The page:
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A year and a half after the Mullen Fire, plants and wildlife are making a comeback

A plume of smoke drifts above a prairie landscape.
U.S. Forest Service

In late 2020, the Mullen Fire scorched 176,878 acres of land in the Snowy Range 28 miles west of Laramie. The Wyoming Game and Fish Department (WGFD) has been closely monitoring the area and the wildlife that call it home since then.

"I think many of us understood that we were probably long overdue for a catastrophic fire event due to the fuel loading that was occurring in that forest because of the dead lodgepole pine caused by mountain pine beetle epidemics," said WGFD terrestrial habitat biologist Ryan Amundson. "It wasn't a matter of if, it was a matter of when."

The winter and spring directly following the fire were drier than normal, followed by an unusually hot start to summer in 2021, so plants struggled to regrow. But monsoonal moisture later in the summer helped turn that around. And according to Amundson, the dry start may have actually been beneficial.

"If we'd have had very high snowpack levels and there'd been a large runoff event, we likely would have seen more soil movement and more soil erosion and we probably would have seen a lot more siltation sedimentation into the stream systems," he said. "And because we did not have the large runoff events and it was a much slower melt, we didn't see nearly as much soil movement, which is a very positive thing."

Amundson said the fire also cleared some of the lodgepole pine forest and allowed the aspens to regrow in areas they'd previously been pushed out of. It's also giving wildlife more opportunities to spread out and eat the nutritious young plants.

"The good thing about a fire of that size and scale is that it does spread herbivory out throughout the forest. So hopefully, animals aren't having adverse or negative impacts to those plant communities as they're trying to re-establish," said Amundson.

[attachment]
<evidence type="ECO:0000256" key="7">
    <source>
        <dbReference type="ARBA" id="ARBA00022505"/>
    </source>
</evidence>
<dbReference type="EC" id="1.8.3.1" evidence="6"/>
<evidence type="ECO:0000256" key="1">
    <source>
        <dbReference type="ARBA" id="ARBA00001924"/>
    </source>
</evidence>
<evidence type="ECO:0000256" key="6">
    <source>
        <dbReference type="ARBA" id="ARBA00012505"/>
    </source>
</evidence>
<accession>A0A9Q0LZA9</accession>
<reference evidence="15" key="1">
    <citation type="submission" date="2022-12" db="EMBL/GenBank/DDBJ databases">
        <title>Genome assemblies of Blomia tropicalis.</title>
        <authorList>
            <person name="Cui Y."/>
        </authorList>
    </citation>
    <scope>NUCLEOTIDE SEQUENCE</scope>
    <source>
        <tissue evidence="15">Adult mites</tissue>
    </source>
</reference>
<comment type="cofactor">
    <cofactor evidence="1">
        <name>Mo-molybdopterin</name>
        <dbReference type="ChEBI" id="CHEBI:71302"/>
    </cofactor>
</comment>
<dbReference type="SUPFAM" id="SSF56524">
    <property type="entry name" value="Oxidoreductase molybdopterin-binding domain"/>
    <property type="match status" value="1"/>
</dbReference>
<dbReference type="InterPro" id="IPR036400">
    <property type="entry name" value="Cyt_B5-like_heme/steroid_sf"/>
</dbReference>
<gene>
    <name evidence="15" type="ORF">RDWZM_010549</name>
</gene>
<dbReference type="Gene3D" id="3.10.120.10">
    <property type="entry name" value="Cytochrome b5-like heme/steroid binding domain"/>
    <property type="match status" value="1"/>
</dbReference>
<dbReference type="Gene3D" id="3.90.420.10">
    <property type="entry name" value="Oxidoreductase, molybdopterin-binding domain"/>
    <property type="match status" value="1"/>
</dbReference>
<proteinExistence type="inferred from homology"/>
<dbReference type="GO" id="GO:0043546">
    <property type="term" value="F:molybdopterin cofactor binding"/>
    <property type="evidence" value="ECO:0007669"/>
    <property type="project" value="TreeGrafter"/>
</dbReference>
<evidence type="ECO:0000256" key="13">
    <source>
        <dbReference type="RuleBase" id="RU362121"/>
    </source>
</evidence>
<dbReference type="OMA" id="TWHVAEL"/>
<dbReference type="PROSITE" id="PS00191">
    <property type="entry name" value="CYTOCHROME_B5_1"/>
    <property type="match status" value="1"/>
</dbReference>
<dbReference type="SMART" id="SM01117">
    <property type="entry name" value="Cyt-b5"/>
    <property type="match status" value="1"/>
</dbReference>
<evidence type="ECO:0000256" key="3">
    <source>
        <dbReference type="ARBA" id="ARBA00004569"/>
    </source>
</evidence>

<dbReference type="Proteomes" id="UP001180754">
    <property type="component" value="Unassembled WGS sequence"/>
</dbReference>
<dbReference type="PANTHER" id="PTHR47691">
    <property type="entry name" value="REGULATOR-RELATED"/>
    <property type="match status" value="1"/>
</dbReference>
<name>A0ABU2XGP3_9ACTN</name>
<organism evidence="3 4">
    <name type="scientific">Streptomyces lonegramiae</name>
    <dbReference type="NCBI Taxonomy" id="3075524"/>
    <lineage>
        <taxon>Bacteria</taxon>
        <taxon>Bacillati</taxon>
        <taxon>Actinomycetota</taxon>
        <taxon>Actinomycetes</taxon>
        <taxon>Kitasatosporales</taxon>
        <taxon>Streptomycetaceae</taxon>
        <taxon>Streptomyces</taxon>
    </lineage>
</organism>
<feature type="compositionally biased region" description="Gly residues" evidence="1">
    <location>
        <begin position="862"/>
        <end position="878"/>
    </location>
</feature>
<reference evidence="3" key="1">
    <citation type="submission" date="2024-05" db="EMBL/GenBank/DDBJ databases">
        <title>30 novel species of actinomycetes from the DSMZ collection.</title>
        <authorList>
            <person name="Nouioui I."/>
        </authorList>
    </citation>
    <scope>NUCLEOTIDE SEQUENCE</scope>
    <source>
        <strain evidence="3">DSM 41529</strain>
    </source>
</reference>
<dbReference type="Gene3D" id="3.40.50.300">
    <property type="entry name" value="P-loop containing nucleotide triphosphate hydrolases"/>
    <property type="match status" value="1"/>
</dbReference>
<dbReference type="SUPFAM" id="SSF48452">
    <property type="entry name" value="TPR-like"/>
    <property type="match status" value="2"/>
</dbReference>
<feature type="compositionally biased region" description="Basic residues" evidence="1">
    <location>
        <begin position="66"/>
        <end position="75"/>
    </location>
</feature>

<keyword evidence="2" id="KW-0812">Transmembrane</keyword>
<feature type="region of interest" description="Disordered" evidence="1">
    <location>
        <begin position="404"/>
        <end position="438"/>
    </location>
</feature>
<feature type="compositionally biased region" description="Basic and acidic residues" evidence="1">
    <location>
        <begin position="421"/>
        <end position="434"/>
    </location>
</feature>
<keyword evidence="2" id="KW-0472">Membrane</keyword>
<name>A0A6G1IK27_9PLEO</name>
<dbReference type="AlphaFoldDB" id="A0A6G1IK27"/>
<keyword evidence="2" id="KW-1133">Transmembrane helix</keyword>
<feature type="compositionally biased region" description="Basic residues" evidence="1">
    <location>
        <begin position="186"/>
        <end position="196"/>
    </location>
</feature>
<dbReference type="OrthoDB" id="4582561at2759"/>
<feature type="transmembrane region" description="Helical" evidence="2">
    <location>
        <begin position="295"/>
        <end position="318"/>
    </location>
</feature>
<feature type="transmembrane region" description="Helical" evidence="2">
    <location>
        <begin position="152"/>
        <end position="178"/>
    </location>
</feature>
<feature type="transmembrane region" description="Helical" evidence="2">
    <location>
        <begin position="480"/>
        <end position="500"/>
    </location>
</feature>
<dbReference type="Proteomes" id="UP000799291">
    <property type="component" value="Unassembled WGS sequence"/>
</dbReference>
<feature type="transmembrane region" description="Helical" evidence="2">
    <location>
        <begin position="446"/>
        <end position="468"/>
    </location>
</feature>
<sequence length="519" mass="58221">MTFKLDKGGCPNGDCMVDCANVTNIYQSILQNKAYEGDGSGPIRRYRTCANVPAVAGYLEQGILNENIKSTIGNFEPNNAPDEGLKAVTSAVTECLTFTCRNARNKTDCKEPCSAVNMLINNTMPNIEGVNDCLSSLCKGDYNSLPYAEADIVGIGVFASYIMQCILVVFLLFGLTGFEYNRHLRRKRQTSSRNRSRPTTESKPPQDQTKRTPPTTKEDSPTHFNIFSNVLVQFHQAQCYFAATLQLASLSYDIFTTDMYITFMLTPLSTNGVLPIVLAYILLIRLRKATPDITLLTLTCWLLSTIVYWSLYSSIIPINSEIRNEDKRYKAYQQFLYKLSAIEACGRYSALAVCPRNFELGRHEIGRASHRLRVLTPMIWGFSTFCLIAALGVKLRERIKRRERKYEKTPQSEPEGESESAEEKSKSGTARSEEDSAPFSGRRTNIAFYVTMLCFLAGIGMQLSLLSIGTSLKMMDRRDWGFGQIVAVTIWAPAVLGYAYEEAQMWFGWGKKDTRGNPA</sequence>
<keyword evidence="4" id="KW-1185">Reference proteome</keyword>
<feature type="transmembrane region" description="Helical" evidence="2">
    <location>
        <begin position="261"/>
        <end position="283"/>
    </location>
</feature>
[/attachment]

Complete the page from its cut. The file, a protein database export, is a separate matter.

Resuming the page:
He said the loss of lodgepole pines will also likely benefit the local Douglas Creek bighorn sheep herd because sheep don't like to travel through heavy canopies of coniferous forest.

The WGFD was already studying the herd's movements before the Mullen Fire with GPS collars. The fire created a natural experiment for the department to observe how the sheep respond to the changes in the burn scar. The collars gather data for about three years and the department will be deploying more soon.

"We anticipate that bighorn sheep are going to make some larger movements and find other suitable habitats within the southern portion of the Snowy Range," said Amundson.

But in order for the burn scar to recover suitably now, Amundson is hoping for a near to above normal spring in terms of precipitation.

"Since the stream systems are buffered so well now from one year of regrowth, I think we're in a really good position for that and we could handle larger precipitation events," he said. "And it's going to really take that to get native perennial grass and forb and shrub recovery this coming year."

Amundson added that the area is also highly vulnerable to invasive cheatgrass right now, so the department is treating certain areas with a selective herbicide to minimize its ability to take hold. They've already treated 10,334 acres and may treat up to 5,000 acres this coming summer.

"The first two and three years postfire is definitely the most critical period of time and we're watching it like a hawk to make sure that things are headed in the right direction," he said.

Ivy started as a science news intern in the summer of 2019 and has been hooked on broadcast since. She was supported by the Wyoming EPSCoR Summer Science Journalism Internship program. In the spring of 2020, she virtually graduated from the University of Wyoming with a B.S. in biology with minors of journalism and business. She continues to spread her love of science, wildlife, and the outdoors with her stories. When she’s not writing for WPR, she enjoys baking, reading, playing with her dog, and caring for her many plants.
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